Threatened, Endangered and Regional Forester Sensitive Species

The Endangered Species Act (ESA) requires federal agencies to ". . . implement a program to conserve fish, wildlife and plants . . . to insure their actions do not jeopardize the continued existence of any threatened or endangered species or result in the destruction or adverse modification of critical habitat."

The “endangered species” means any species which is in danger of extinction throughout all or a significant portion of its range.

The term “threatened species” means any species which is likely to become an endangered species within the foreseeable future throughout all or a significant portion of its range.

The National Forest Management Act (NFMA) requires National Forests to maintain viable populations of "native and desired nonnative vertebrate species . . . well distributed in the planning area." The planning area is the National Forest.

The Forest Service Manual (2670.15) further defines Sensitive Species as "those plant and animal species identified by a Regional Forester for which population viability is a concern as evidenced by significant current or predicted downward trend in numbers or density" and..."habitat capability that would reduce a species existing distribution."  Sensitive species in the Forest Service are identified by Regional Foresters, aimed to avoid trends toward federal listing and to maintain viability.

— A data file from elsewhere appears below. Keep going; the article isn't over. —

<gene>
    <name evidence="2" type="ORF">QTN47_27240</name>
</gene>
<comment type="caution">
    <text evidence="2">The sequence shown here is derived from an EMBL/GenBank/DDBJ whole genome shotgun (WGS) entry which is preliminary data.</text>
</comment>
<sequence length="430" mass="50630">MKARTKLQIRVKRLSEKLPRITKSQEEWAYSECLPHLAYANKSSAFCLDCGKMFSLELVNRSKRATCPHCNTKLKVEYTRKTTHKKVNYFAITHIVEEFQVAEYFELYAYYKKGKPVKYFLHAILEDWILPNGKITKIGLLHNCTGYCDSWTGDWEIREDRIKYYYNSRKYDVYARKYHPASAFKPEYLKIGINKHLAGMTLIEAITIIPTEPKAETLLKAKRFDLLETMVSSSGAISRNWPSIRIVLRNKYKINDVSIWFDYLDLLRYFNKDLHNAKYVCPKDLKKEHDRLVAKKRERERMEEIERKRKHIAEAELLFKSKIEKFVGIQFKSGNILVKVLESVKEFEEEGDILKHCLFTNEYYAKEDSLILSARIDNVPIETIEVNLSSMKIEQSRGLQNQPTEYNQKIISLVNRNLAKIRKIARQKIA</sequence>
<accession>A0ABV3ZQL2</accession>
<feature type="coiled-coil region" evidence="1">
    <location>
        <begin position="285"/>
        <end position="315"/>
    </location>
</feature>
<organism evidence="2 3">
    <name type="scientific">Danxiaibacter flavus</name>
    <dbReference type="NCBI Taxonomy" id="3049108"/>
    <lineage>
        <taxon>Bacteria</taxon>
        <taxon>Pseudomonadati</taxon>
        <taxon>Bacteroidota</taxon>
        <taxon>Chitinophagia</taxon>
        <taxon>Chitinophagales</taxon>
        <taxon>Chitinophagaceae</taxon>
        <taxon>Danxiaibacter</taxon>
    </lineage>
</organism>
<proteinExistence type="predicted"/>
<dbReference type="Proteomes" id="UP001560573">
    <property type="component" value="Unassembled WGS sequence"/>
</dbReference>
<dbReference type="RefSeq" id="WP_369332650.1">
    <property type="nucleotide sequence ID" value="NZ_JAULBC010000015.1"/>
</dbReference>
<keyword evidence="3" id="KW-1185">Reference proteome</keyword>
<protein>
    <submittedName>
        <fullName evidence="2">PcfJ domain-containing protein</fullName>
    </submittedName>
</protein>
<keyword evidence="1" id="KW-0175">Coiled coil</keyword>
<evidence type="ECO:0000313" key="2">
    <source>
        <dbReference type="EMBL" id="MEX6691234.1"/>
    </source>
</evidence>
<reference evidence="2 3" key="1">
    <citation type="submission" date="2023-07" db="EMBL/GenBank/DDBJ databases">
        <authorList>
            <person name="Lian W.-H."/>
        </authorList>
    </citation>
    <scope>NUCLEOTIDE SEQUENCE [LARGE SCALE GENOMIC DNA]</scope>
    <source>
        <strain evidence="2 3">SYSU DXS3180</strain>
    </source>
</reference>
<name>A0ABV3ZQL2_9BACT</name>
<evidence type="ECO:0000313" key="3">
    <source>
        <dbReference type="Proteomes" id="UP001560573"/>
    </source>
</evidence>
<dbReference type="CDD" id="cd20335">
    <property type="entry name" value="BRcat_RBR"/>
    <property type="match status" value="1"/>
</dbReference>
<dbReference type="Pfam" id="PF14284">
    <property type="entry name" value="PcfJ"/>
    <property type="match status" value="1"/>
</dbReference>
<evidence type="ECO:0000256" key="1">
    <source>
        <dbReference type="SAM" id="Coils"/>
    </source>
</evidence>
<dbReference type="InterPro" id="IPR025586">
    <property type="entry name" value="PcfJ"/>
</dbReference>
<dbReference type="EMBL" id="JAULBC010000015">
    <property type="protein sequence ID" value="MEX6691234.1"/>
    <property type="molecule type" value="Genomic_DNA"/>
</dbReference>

In Region 9 the sensitive species list is called the Regional Forester Sensitive Species list – RFSS.  Forest Service Biologists, Botanists and Ecologists screen potential sensitive species using a Risk Evaluation process. The public, other agencies and organizations are involved in reviewing the updated criteria and proposed lists. Information and data from the following sources are used in the process.

  1. Species that are automatically considered “Sensitive” include U.S. Fish and Wildlife Service and the National Marine Fisheries Service candidates for Threatened and Endangered species listing and species delisted in the last five years. In addition, Nature Serve G1-G3, T1-T3 and N1-N3 are automatically considered “Sensitive”, unless the rationale for not listing is well documented.
  2. Minnesota State Threatened and Endangered and Species of Concern, Natural Heritage Program S1 and S2 species, species on the Minnesota Comprehensive Wildlife Conservation Strategy, and species on the USFWS and Partners in Flight migratory bird lists covering Minnesota are screened using a Risk Evaluation addressing abundance, distribution, population trends, habitat integrity and population vulnerability.

Species must also have at least one documented occurrence within the proclamation boundary of an Eastern Region National Forest and be recognized as a valid species by taxonomic experts.

Region 9 believes that species should be documented within the proclamation boundary to be considered Sensitive. If species occurring in similar habitats outside the forest that meet Sensitive Species Criteria are documented within the forest, they may be added to the list.